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Keeping up with Superintendent Andrea Guerrero is an exhausting proposition. A self-proclaimed fixer, she has a history of organizing, fixing, and moving on, displays a nuanced understanding of each situation, and proves decisive. Our conversation pauses multiple times as she is called upon to solve real-time issues.

A Community
Wellness Connection

Despite the interruptions, she eagerly returns to our conversation, effortlessly picking up exactly where she left off. She speaks matter-of-factly and logically on a subject that warrants such an approach, data analysis. 

Dr. Guerrero uses data to maintain an understanding of where people are so that she can proactively deduce where they need to go. She doesn’t simply focus on the students but on the entire community. She understands that everyone’s well being is interconnected. This proactive approach ensures efficiency and effectiveness in a place that may not seem the most likely of homes for such a black-and-white approach, emotional well-being.  


Through Dr. Guerrero, the Waverly school system received a Community Partnership Grant, a highly competitive grant valued at $625,000. While the initial application requested two-hundred fifty thousand dollars, Waverly received over three hundred thousand additional dollars, a feat Dr. Guerrero calls unbelievable.  


The funding provides social, emotional, and behavioral support through programs and staff training through Positive Behavior Intervention Support or PBIS. As defined by, PBIS is “an evidence-based three-tiered framework to improve and integrate all of the data, system, and practices affecting student outcomes every day.”


Or, as Dr. Guerrero explains, it’s a “social-emotional, academic and behavioral model. It runs all three pieces together rather than a bunch of separate programs that don’t make sense.” The program recognizes that someone struggling socially or emotionally is likely to struggle academically (or professionally) or act out behaviorally. The goal is wellness, or identifying and addressing issues, rather than simply minimizing symptoms.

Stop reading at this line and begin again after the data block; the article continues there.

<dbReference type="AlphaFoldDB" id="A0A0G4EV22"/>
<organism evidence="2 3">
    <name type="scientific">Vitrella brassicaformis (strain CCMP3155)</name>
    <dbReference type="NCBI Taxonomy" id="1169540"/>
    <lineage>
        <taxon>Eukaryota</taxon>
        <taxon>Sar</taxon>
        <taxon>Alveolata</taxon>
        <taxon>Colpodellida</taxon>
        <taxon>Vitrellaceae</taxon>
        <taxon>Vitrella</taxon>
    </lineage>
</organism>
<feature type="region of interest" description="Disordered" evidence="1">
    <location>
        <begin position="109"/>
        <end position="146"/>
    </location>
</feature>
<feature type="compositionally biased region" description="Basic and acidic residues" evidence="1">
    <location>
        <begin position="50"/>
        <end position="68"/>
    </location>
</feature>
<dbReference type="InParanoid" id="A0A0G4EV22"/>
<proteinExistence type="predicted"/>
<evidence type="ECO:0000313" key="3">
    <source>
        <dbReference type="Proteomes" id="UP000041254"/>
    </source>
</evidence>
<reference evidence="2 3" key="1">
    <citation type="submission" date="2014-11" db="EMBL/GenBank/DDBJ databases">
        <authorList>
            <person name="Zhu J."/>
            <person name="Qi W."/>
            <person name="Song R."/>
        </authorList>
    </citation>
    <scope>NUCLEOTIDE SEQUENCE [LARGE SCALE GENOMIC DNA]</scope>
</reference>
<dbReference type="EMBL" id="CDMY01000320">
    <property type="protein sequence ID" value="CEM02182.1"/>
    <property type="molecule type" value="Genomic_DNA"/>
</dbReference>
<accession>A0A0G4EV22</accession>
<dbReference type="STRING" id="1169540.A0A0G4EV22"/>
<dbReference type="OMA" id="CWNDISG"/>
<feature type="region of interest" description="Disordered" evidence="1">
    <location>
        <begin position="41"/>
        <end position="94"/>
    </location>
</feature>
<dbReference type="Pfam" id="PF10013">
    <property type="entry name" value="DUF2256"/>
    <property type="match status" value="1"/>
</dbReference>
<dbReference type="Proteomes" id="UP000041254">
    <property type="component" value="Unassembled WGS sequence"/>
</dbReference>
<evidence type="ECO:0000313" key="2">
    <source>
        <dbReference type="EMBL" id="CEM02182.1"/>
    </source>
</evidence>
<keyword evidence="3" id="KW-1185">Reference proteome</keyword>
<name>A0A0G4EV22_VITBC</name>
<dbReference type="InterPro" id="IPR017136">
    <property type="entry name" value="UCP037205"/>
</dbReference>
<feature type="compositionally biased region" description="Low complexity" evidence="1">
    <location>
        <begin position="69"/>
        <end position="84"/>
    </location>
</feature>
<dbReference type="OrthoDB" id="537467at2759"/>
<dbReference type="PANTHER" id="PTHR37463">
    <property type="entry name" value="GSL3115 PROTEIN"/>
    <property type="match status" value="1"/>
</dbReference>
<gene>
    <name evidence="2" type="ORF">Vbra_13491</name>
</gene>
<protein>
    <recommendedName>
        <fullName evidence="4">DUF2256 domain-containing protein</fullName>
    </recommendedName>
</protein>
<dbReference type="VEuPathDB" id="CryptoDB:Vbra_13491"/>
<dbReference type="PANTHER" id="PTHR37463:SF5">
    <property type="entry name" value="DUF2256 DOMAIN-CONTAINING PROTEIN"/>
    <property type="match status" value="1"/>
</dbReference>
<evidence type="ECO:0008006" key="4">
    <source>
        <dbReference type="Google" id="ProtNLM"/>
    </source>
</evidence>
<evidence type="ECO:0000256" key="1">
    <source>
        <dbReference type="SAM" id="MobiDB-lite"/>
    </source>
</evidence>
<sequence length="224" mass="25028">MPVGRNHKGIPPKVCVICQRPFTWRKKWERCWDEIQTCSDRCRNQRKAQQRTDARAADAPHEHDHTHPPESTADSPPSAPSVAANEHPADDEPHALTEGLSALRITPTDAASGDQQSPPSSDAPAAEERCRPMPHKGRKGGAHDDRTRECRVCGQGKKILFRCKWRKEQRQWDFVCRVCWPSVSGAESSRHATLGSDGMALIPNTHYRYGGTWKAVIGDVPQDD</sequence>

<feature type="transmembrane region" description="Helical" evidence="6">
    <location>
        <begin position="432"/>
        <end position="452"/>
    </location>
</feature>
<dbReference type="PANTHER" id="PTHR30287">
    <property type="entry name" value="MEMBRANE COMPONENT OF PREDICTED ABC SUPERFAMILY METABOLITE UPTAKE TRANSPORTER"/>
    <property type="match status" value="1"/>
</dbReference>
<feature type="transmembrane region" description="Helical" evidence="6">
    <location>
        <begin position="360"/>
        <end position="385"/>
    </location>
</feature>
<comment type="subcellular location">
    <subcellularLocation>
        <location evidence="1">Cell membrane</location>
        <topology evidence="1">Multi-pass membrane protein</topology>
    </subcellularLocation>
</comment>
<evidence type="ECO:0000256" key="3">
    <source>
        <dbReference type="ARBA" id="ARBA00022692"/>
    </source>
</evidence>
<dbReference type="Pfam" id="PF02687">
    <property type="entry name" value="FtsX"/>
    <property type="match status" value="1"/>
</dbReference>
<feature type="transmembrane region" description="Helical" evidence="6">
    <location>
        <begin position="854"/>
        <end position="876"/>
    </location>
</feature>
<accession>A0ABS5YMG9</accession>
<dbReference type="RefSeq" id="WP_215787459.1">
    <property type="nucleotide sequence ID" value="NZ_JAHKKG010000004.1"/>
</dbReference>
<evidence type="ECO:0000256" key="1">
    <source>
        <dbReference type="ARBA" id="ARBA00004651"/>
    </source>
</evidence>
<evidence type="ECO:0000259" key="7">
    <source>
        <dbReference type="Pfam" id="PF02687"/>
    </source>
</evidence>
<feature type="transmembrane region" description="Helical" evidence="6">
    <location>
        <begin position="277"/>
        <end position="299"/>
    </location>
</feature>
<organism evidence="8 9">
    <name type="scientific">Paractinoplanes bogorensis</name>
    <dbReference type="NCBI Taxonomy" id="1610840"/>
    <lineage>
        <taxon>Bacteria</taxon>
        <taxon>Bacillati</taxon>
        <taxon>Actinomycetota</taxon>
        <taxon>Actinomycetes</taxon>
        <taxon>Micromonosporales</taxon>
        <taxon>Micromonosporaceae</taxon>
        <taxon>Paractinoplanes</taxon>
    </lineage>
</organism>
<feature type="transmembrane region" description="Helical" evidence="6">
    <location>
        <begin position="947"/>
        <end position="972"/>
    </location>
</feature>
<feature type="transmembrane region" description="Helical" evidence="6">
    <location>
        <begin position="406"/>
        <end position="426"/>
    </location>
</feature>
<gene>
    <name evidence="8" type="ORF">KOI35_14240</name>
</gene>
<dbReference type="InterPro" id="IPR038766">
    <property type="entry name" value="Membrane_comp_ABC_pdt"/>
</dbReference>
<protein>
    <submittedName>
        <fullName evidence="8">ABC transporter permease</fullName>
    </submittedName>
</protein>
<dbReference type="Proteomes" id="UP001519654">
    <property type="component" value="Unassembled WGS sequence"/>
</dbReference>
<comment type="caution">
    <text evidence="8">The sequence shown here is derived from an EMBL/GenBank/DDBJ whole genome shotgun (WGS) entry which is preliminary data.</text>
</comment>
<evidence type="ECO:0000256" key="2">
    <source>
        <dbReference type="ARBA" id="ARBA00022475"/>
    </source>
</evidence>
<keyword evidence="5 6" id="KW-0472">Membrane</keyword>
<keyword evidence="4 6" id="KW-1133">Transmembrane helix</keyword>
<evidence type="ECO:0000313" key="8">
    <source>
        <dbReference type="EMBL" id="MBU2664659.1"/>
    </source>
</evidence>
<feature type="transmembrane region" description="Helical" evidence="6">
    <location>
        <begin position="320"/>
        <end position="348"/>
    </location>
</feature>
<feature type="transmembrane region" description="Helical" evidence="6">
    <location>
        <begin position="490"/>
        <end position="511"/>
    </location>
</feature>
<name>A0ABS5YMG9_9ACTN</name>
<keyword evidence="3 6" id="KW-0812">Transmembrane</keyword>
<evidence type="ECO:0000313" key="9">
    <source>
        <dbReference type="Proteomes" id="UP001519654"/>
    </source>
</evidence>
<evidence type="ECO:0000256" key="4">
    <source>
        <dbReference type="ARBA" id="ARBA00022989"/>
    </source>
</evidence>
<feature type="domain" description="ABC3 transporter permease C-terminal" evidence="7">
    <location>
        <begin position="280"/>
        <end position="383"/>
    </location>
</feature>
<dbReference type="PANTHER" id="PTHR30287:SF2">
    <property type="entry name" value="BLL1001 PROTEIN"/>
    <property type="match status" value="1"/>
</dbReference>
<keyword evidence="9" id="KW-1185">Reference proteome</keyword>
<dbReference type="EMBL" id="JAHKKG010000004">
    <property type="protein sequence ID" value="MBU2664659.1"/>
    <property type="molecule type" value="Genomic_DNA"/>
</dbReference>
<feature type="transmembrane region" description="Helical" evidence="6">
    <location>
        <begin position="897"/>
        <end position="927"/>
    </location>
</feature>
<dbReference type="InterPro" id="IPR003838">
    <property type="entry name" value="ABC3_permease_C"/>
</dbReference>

Programs are developed and enhanced by data mining to find common themes throughout the community. They not only provide resources today but also can potentially minimize the need for intervention tomorrow. For example, analyzing data such as the 82 non-emergency calls requesting resources within the community identified the need to focus on suicide prevention, depression, and anxiety. The data can be further broken down by sub-groups if and as needed to address those most at risk.


Through careful analysis of data comes understanding. And with proper understanding comes efficient and effective programs. Dr. Guerrero shares that “when we initially wrote the grant, we wrote it to connect with the regional office of education’s program. They were doing adult wellness and professional development for healthy adults. Then we had a secondary system. We did not have a multi-tiered group system of support in place, which is part of the state improvement plan for schools and best teaching practices.”


She adds, “It helps us streamline our services and ensures we’re not duplicating those services.”


A community-wide survey showed that the priority was the students’ social-emotional well-being, so that’s where the initial funding and support began. But through the additional funding, projects expanded from outside the school hallways and into the community. Rather than being disconnected, programs could be layered for maximum effect.  


“We added in that much-needed adult component. Last year I started the wellness component for adults because if you can’t self-regulate as an adult, it’s very difficult to teach someone else how to self-regulate,” says Dr. Guerrero


While Dr. Guerrero’s work is complex, there are also fun and engaging aspects. From book studies to yoga to high intensity interval training (or HIIT workouts), a staff that comes together bonds as a team. These activities build optimism and resilience and decrease stress, which can improve the school district’s climate. And as always, Dr. Guerrero and her Board have the data to prove it! 

We added in that much-needed adult component. Last year I started the wellness component for adults because if you can’t self-regulate as an adult, it’s very difficult to teach someone else how to self-regulate,
By Barry Engelhardt
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